An Amazon representative declined to comment on Sanders’s remarks about the company, pointing to tweets the company previously issued defending its tax structure and highlighting a worker training program.

In a statement, Sanders campaign spokesman Mike Casca said, “We agree that too few companies have too much power over our economy and our media in America and they often don’t pay their fair share of taxes, which is why a Sanders administration will take them on.”

He declined to answer questions on why the campaign opted to use Amazon, whether Sanders (I-Vt.) was aware of the campaign’s purchasing practices and whether it was still using the retailer.

The Amazon purchases are not the campaign’s only business practice to spark internal protest. In April, the campaign used Airbnb to arrange housing for state staff who traveled to Washington for a team meeting, triggering blowback from New Hampshire campaign staffers reluctant to use the company, according to three people with knowledge of the situation. Critics of Airbnb have argued it negatively impacts housing prices and hotel workers.

These internal disputes, which have not been previously reported, underline a basic tension in the Sanders campaign: Many employees see it as not just a bid for office but a social movement that stands for workers’ rights and reining in big corporations. Some have privately vented that the campaign doesn’t always live up to those ideals.

That tension was also evident over the summer during a standoff between management and unionized Sanders field staffers over pay, with some employees complaining that their salaries conflicted with the senator’s calls for a minimum wage of $15 an hour. After the dispute became public, the workers won a raise.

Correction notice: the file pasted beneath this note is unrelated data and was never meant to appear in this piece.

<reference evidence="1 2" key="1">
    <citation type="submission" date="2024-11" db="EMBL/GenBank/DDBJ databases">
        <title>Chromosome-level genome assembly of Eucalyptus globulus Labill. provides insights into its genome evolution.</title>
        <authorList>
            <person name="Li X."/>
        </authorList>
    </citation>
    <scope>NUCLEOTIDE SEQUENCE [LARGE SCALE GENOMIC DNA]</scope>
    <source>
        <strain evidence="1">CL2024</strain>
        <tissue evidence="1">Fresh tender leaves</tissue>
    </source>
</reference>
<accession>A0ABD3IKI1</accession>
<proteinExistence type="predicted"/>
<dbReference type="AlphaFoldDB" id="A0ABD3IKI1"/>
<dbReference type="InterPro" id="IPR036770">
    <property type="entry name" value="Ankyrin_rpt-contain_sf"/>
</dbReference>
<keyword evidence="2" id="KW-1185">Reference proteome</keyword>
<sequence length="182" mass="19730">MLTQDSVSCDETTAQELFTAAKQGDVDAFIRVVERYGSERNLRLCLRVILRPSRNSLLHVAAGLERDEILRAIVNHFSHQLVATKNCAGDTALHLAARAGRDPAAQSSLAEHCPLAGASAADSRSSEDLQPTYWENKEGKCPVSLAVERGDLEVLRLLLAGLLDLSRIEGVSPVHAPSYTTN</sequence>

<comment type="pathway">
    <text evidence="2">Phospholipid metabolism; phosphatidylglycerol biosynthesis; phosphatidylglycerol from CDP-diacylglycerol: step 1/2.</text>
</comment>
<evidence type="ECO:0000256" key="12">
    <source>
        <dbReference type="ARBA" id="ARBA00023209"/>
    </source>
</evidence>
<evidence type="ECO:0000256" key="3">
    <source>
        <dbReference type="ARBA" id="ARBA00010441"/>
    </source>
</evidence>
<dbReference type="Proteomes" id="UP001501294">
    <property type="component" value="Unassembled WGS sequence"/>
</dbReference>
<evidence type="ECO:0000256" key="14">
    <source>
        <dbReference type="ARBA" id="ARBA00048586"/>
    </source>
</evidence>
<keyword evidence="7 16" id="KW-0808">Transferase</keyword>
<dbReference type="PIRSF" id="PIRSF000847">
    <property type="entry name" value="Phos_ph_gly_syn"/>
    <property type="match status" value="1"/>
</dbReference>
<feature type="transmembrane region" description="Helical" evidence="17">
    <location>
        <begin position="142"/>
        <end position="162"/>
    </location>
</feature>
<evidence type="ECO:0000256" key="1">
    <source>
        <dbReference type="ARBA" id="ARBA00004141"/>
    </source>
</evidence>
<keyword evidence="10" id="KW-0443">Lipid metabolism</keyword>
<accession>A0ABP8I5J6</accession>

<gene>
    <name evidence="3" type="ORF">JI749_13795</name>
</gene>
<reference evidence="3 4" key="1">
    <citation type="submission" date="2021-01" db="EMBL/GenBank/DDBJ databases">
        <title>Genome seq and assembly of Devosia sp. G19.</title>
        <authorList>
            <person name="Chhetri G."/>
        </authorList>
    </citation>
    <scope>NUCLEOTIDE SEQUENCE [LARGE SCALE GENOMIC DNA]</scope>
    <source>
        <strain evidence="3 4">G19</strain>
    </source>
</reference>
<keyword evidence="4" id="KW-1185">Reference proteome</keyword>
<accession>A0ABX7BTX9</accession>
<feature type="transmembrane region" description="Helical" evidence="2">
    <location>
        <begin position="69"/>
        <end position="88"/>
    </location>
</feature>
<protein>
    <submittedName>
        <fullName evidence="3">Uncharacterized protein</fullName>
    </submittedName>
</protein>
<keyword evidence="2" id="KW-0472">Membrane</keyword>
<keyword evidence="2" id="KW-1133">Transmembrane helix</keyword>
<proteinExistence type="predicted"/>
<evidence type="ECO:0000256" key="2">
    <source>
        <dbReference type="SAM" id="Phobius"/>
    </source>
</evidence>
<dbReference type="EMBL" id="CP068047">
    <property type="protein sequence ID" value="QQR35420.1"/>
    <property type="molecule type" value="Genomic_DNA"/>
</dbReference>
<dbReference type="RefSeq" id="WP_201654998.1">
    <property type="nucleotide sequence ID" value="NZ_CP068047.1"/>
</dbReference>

At the same time, the Sanders campaign has won plaudits from liberal activists for practicing its principles in other ways, such as committing to offset all carbon emissions produced from campaign travel by partnering with an emissions reduction project; being the first presidential campaign to unionize its workers; and striving to stay in unionized hotels.

The Sanders campaign spent the vast majority of its Amazon investment on Marketplace, a section on the company’s website where third-party sellers offer their products. More than 50 percent of Amazon’s total unit sales come from third-party purchases, according to the company, and Amazon collects fees from the sellers.

The Sanders campaign also bought office supplies from other sources, though to a much lesser degree — spending nearly $82,000 total at retailers including Staples, Apple, Target, Office Depot and Walmart, campaign finance records show.

Stevenson, who initially served as deputy state director and communications director in New Hampshire for the campaign and is now a state coordinator in Indiana, recommended to national campaign officials that they discontinue using Amazon and buy from a company more in line with the campaign’s values, according to three people with knowledge of with situation. She suggested using a company called the Green Office instead.